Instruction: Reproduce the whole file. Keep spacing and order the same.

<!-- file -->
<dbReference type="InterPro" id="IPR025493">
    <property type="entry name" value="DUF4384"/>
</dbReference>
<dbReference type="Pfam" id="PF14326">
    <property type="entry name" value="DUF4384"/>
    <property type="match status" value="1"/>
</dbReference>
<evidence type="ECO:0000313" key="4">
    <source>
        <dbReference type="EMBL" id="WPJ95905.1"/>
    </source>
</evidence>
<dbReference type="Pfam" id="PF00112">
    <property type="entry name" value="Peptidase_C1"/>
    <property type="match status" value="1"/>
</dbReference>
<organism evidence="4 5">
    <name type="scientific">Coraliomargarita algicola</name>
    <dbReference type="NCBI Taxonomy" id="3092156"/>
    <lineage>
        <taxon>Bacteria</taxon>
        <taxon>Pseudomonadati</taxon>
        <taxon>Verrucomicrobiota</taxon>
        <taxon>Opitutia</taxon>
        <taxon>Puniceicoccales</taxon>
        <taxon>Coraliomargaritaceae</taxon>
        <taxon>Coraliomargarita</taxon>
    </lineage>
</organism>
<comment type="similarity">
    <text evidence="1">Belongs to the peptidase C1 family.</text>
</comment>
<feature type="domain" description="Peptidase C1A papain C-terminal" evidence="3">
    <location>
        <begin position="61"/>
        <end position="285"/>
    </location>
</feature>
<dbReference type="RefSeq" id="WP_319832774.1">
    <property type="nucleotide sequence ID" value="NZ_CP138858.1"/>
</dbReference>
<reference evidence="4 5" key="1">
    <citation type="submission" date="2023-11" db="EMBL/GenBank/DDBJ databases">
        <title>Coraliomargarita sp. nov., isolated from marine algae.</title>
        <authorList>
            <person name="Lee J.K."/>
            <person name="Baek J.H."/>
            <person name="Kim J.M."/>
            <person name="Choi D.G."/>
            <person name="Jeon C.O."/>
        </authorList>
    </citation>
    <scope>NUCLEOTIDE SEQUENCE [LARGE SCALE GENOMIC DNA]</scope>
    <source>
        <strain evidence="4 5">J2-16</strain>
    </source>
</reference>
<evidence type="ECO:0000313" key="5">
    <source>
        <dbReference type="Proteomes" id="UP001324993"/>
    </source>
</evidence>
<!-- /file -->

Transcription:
<dbReference type="InterPro" id="IPR025493">
    <property type="entry name" value="DUF4384"/>
</dbReference>
<dbReference type="Pfam" id="PF14326">
    <property type="entry name" value="DUF4384"/>
    <property type="match status" value="1"/>
</dbReference>
<evidence type="ECO:0000313" key="4">
    <source>
        <dbReference type="EMBL" id="WPJ95905.1"/>
    </source>
</evidence>
<dbReference type="Pfam" id="PF00112">
    <property type="entry name" value="Peptidase_C1"/>
    <property type="match status" value="1"/>
</dbReference>
<organism evidence="4 5">
    <name type="scientific">Coraliomargarita algicola</name>
    <dbReference type="NCBI Taxonomy" id="3092156"/>
    <lineage>
        <taxon>Bacteria</taxon>
        <taxon>Pseudomonadati</taxon>
        <taxon>Verrucomicrobiota</taxon>
        <taxon>Opitutia</taxon>
        <taxon>Puniceicoccales</taxon>
        <taxon>Coraliomargaritaceae</taxon>
        <taxon>Coraliomargarita</taxon>
    </lineage>
</organism>
<comment type="similarity">
    <text evidence="1">Belongs to the peptidase C1 family.</text>
</comment>
<feature type="domain" description="Peptidase C1A papain C-terminal" evidence="3">
    <location>
        <begin position="61"/>
        <end position="285"/>
    </location>
</feature>
<dbReference type="RefSeq" id="WP_319832774.1">
    <property type="nucleotide sequence ID" value="NZ_CP138858.1"/>
</dbReference>
<reference evidence="4 5" key="1">
    <citation type="submission" date="2023-11" db="EMBL/GenBank/DDBJ databases">
        <title>Coraliomargarita sp. nov., isolated from marine algae.</title>
        <authorList>
            <person name="Lee J.K."/>
            <person name="Baek J.H."/>
            <person name="Kim J.M."/>
            <person name="Choi D.G."/>
            <person name="Jeon C.O."/>
        </authorList>
    </citation>
    <scope>NUCLEOTIDE SEQUENCE [LARGE SCALE GENOMIC DNA]</scope>
    <source>
        <strain evidence="4 5">J2-16</strain>
    </source>
</reference>
<evidence type="ECO:0000313" key="5">
    <source>
        <dbReference type="Proteomes" id="UP001324993"/>
    </source>
</evidence>